Meeusen achieves elusive season victories

Late season success a relief for Belgian 'crosser

Entering the current cyclo-cross season, Tom Meeusen (Telenet-Fidea) had one goal in mind – to win a major race. The 23-year-old Belgian's sights were set on World Cup, GVA Trofee or Superprestige events. Last weekend he finally achieved his goal in grand fashion by winning two major races in one weekend: GVA Trofee Krawatencross in Lille on Saturday and Superprestige Hoogstraten on Sunday.

As Meeusen crossed the finish line in Hoogstraten, one would think he would be focusing on how wonderful it was to pull off the win two days in a row, but instead his first thought was, "I'm so happy I can stop pedaling now." His sprint to the line started a little over 1km out which can explain his excitement to finally hold the legs still.

"Since yesterday I was in the winning mood so I'm just really thrilled that it worked out so well," said Meeusen. "There was a lot of pressure that fell off my shoulders from the wins. I go on training every day to have a victory once this year. Last year I had two victories so this year would be not so good if I had none. I was very scared when it was already February and it didn't happen."

Racing in a country like Belgium where most of the world's best 'crossers congregate, victories are never easy to attain. "This season there are four really good riders (Niels Albert, Sven Nys, Kevin Pauwels, and Zdenek Stybar), so when someone like me has a super day I am only second or third. There was always at least one of those four who was better which was very frustrating," said Meeusen.

Of all the World Cup, GVA Trofee and Superprestige events, until Meeusen's two wins, all but one of them were won by the either Albert, Nys, Pauwels or Stybar. The solitary race that got away from the fabulous four was GVA Trofee Essen which was taken by Meeusen's teammate Bart Wellens. He snagged the victory after a last lap mechanical took race leader Nys out of the competition.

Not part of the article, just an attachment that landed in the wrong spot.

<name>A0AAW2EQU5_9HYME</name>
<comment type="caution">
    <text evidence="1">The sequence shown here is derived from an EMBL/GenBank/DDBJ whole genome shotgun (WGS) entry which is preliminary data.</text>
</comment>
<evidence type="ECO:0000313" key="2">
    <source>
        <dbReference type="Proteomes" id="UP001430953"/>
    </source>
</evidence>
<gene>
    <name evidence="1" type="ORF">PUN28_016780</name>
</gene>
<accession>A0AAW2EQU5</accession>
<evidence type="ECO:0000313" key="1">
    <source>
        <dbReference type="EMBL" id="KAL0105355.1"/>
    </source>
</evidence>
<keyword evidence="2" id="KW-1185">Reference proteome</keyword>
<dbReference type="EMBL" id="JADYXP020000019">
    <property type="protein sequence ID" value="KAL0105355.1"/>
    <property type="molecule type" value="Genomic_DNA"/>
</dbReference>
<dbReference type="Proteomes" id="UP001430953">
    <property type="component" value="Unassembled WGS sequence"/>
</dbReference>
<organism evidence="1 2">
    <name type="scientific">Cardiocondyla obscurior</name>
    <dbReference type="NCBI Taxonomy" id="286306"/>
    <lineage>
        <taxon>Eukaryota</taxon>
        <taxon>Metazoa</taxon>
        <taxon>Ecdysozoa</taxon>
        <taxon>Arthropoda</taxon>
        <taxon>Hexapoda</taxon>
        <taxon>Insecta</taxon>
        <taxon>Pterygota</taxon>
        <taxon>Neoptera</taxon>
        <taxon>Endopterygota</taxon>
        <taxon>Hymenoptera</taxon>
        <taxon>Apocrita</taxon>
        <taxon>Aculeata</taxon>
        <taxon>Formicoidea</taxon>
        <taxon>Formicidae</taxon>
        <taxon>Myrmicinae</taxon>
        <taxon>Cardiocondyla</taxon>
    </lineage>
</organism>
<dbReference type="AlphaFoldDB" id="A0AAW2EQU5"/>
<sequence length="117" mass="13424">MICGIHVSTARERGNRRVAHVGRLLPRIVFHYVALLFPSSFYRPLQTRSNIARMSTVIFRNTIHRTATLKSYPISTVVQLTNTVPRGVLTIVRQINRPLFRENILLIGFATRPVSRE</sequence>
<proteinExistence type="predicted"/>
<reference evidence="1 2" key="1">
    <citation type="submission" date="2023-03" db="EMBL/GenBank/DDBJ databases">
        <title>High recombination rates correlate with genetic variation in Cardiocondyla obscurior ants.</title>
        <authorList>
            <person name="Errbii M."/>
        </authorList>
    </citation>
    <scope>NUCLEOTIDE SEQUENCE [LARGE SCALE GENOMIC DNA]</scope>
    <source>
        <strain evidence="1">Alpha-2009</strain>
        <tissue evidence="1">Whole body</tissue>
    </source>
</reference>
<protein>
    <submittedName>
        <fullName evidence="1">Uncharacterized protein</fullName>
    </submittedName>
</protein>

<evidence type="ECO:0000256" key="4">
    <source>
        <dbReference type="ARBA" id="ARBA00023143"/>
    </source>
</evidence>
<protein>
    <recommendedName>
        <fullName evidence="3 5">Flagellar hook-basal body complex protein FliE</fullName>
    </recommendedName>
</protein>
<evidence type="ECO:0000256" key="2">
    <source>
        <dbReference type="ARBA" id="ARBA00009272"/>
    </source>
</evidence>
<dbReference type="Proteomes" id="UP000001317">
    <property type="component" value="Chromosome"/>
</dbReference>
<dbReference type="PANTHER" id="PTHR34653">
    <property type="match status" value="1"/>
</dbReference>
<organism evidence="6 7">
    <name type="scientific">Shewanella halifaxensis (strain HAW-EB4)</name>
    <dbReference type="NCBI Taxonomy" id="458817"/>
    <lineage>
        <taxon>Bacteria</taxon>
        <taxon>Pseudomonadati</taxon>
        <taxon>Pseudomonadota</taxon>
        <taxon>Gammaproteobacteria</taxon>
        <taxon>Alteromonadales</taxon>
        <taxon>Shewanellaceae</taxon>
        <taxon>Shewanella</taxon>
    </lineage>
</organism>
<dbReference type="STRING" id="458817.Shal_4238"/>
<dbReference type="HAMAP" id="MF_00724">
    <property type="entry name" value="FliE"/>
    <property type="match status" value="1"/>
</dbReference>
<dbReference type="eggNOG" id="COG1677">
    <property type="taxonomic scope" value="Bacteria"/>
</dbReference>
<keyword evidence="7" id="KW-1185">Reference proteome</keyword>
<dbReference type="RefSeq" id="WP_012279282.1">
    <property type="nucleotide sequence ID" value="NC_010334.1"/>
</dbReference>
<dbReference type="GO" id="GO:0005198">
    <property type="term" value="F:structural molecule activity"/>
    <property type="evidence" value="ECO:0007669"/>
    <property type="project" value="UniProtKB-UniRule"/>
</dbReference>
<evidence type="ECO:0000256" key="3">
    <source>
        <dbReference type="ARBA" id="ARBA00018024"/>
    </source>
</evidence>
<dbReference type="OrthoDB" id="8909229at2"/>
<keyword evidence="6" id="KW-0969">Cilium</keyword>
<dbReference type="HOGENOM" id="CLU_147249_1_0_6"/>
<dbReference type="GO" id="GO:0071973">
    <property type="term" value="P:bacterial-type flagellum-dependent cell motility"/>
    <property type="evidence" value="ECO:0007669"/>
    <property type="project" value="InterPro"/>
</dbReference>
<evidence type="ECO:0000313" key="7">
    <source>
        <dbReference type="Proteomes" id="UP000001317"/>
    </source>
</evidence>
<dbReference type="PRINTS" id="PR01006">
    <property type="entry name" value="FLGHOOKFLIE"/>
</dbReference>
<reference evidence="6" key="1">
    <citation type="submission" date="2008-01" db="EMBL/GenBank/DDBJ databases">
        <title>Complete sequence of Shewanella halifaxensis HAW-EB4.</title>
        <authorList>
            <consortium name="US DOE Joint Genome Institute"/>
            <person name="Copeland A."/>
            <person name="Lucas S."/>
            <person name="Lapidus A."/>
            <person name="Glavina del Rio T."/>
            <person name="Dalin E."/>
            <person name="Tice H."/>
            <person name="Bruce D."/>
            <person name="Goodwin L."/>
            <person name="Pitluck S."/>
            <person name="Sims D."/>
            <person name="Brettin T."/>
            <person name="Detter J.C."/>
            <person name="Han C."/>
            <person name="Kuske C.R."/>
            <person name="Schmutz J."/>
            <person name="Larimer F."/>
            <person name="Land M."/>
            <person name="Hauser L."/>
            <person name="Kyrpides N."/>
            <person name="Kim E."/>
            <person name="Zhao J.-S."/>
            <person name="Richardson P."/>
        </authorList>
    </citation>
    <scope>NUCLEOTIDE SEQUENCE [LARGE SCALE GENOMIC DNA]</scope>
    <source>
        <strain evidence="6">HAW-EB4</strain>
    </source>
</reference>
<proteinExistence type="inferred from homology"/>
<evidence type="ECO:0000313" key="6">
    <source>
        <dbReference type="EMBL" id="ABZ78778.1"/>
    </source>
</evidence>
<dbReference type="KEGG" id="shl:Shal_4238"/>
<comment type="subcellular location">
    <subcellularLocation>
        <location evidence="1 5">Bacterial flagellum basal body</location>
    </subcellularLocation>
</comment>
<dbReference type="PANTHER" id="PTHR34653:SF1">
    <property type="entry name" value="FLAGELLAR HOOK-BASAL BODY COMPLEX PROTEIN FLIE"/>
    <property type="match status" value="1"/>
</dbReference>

As Meeusen reflects back on his magical weekend, he said with a sigh of relief, "But now I did it. I had my ideal course conditions on the ice both days where I always gain a few extra percentage points towards a chance for victory. Now I can be proud. I can relax knowing I can start the summer season with a mentally good feeling. That will make me motivated to train harder to be even better for next winter… and try to win on non-icy races too!"

Up to this point he came close to his goal on a few occasions with a second place in Superprestige Gavere and a third place at the Igorre World Cup. In addition, he scored a second in Fidea Scheldecross and a third in both Bosduin's Kalmthout and Rucphen.

"I simply missed a little bit of luck," said Meeusen. "I don't get so many chances to win so if I get it I have to be both 100 percent and have luck on my side."

Looking back at Meeusen's season, he has frequently finished in the top five at the toughest events including a fourth place at the World Championships in Koksijde at the end of January. While some riders would allow themselves to rest on their merits, Meeusen credits his unrelenting competitive nature for keeping him motivated for that elusive win.

"Being consistent is nice but to be really proud of myself I needed a victory in a big race," said Meeusen. "And if I didn't get this win finally, I surely would have been really disappointed!"

When asked after his victory in Hoogstraten how he will celebrate his successful weekend, he said, "With two sets of 30 minutes on the Tacx [rollers]. There will be time enough to celebrate after the season, so instead I will focus on holding onto my form through the end of the season in hopes of having a few more nice results."

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